A man works in a burning tract of Amazon jungle as it is being cleared by loggers and farmers in Iranduba, Amazonas state, Brazil August 20, 2019. REUTERS/Bruno Kelly
A man works in a burning tract of Amazon jungle as it is being cleared by loggers and farmers in Iranduba, Amazonas state, Brazil August 20, 2019. REUTERS/Bruno Kelly
A tract of Amazon jungle is seen burning as it is being cleared by loggers and farmers in Iranduba, Amazonas state, Brazil August 20, 2019. REUTERS/Bruno Kelly
A tract of Amazon jungle is seen burning as it is being cleared by loggers and farmers in Iranduba, Amazonas state, Brazil August 20, 2019. REUTERS/Bruno Kelly
A charred trunk is seen on a tract of Amazon jungle that was recently burned by loggers and farmers in Iranduba, Amazonas state, Brazil August 20, 2019. REUTERS/Bruno Kelly
A charred trunk is seen on a tract of Amazon jungle that was recently burned by loggers and farmers in Iranduba, Amazonas state, Brazil August 20, 2019. REUTERS/Bruno Kelly
A tract of Amazon jungle burns as it is being cleared by loggers and farmers in Novo Airao, Amazonas state, Brazil August 21, 2019. REUTERS/Bruno Kelly
A tract of Amazon jungle burns as it is being cleared by loggers and farmers in Novo Airao, Amazonas state, Brazil August 21, 2019. REUTERS/Bruno Kelly
A tract of Amazon jungle burns as it is being cleared by loggers and farmers in Novo Airao, Amazonas state, Brazil August 21, 2019. REUTERS/Bruno Kelly
A tract of Amazon jungle burns as it is being cleared by loggers and farmers in Novo Airao, Amazonas state, Brazil August 21, 2019. REUTERS/Bruno Kelly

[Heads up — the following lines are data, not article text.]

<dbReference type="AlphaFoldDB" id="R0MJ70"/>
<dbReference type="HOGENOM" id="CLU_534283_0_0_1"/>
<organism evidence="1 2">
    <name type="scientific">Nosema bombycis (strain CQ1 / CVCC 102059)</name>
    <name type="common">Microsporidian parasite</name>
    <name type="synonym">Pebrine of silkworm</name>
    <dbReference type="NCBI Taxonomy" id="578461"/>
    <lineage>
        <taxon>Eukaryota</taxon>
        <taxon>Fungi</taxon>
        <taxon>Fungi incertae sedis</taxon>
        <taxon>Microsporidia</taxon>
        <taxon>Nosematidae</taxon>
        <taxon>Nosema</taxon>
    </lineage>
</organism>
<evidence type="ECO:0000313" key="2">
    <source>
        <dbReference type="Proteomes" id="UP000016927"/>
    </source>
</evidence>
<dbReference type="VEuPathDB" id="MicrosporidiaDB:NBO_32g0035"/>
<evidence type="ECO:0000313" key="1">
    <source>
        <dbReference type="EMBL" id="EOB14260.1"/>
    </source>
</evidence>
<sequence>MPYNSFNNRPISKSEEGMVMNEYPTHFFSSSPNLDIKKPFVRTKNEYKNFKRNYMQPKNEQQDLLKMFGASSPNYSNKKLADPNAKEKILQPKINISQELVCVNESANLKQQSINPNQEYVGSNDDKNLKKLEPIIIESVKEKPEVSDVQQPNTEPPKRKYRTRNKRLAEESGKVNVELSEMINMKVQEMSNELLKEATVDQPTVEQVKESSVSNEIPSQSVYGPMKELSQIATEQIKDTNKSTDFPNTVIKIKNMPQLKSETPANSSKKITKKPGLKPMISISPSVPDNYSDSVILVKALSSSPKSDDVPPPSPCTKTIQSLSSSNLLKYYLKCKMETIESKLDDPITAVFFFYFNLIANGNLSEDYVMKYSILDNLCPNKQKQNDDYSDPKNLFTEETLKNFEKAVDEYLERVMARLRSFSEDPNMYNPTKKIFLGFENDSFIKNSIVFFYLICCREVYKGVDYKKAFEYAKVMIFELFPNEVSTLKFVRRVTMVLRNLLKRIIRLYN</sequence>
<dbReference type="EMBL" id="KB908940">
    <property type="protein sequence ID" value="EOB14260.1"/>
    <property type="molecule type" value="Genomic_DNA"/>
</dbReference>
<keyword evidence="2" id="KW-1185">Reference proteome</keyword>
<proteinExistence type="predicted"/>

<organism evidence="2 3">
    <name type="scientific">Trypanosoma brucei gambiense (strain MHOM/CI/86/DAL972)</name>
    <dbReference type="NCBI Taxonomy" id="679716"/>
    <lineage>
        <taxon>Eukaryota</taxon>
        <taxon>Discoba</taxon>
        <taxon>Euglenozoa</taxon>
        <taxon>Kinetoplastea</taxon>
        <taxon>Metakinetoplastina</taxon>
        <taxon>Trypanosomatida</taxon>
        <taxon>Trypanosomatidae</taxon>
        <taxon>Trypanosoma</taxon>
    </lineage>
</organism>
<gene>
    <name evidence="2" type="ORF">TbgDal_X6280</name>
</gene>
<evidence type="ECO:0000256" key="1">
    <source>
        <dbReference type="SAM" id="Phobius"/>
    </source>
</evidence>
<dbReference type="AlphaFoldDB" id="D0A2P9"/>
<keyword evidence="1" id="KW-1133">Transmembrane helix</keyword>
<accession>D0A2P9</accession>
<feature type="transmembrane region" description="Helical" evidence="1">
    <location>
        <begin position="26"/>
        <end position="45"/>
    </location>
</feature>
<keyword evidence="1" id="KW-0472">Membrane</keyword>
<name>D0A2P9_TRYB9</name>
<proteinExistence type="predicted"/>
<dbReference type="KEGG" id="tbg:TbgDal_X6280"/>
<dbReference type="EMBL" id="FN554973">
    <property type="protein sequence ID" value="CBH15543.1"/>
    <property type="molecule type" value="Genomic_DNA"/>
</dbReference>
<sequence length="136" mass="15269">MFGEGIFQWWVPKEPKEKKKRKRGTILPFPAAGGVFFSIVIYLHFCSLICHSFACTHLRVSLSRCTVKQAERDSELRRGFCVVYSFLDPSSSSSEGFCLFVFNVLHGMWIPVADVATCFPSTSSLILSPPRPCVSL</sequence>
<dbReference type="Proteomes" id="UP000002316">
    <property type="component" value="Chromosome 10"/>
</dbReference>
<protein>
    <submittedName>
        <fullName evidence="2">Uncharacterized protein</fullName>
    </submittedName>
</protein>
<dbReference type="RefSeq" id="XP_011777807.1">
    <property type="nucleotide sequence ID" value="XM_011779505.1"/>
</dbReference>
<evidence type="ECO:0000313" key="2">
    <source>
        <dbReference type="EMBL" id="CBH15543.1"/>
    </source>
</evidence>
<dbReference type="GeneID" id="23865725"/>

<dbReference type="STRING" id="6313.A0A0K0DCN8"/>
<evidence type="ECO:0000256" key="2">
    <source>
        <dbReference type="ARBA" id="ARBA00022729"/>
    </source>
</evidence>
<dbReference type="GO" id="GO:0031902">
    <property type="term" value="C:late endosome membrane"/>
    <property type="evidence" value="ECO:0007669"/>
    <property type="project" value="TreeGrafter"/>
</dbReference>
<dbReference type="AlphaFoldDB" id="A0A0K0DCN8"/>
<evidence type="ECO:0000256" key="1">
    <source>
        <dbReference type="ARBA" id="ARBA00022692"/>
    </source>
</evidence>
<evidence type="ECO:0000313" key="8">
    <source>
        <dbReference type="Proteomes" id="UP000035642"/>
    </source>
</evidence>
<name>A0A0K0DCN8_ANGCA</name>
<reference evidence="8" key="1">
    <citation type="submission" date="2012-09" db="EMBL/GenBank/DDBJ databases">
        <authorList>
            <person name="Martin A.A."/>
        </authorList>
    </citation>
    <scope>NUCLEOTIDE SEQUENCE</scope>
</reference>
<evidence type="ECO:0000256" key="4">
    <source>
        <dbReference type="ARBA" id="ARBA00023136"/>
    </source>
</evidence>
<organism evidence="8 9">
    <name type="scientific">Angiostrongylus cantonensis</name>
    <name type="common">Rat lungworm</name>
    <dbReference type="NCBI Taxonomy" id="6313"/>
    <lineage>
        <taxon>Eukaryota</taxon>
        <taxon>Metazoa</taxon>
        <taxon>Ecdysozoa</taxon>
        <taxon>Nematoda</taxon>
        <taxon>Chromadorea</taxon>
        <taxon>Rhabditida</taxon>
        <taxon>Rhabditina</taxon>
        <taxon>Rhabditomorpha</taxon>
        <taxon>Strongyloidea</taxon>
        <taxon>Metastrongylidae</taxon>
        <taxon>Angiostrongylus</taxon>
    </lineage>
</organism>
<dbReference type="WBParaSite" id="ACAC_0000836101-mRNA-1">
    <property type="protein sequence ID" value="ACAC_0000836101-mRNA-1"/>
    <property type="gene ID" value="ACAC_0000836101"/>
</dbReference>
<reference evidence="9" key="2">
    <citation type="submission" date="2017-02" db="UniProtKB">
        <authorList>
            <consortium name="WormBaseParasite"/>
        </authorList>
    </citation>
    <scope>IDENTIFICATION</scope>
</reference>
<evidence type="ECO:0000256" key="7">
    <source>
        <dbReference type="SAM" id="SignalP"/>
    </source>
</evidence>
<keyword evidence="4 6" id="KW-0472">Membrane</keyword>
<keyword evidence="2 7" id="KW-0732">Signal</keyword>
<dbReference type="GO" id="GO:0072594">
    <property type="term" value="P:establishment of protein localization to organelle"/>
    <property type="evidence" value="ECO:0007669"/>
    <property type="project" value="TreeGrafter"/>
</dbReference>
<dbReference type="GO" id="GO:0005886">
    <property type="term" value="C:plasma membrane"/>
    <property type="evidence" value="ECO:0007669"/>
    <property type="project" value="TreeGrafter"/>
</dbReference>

Smoke billows during a fire in an area of the Amazon rainforest near Humaita, Amazonas State, Brazil, Brazil August 17, 2019. Picture Taken August 17, 2019. REUTERS/Ueslei Marcelino
Smoke billows during a fire in an area of the Amazon rainforest near Humaita, Amazonas State, Brazil, Brazil August 17, 2019. Picture Taken August 17, 2019. REUTERS/Ueslei Marcelino
In this Aug. 20, 2019 drone photo released by the Corpo de Bombeiros de Mato Grosso, brush fires burn in Guaranta do Norte municipality, Mato Grosso state, Brazil. Brazil's National Institute for Space Research, a federal agency monitoring deforestation and wildfires, said the country has seen a record number of wildfires this year. (Corpo de Bombeiros de Mato Grosso via AP)
In this Aug. 20, 2019 drone photo released by the Corpo de Bombeiros de Mato Grosso, brush fires burn in Guaranta do Norte municipality, Mato Grosso state, Brazil. Brazil's National Institute for Space Research, a federal agency monitoring deforestation and wildfires, said the country has seen a record number of wildfires this year. (Corpo de Bombeiros de Mato Grosso via AP)
This Aug. 15, 2019 satellite image from Maxar Technologies shows overview of fires southwest of Porto Velho, Brazil. (Satellite image ©2019 Maxar Technologies via AP)
This Aug. 15, 2019 satellite image from Maxar Technologies shows overview of fires southwest of Porto Velho, Brazil. (Satellite image ©2019 Maxar Technologies via AP)
This Aug. 15, 2019 satellite image from Maxar Technologies shows a fire and cleared land southwest of Porto Velho Brazil. (Satellite image ©2019 Maxar Technologies via AP)
This Aug. 15, 2019 satellite image from Maxar Technologies shows a fire and cleared land southwest of Porto Velho Brazil. (Satellite image ©2019 Maxar Technologies via AP)
A tract of Amazon jungle burns as it is being cleared by loggers and farmers in Novo Airao, Amazonas state, Brazil August 21, 2019. REUTERS/Bruno Kelly
A tract of Amazon jungle burns as it is being cleared by loggers and farmers in Novo Airao, Amazonas state, Brazil August 21, 2019. REUTERS/Bruno Kelly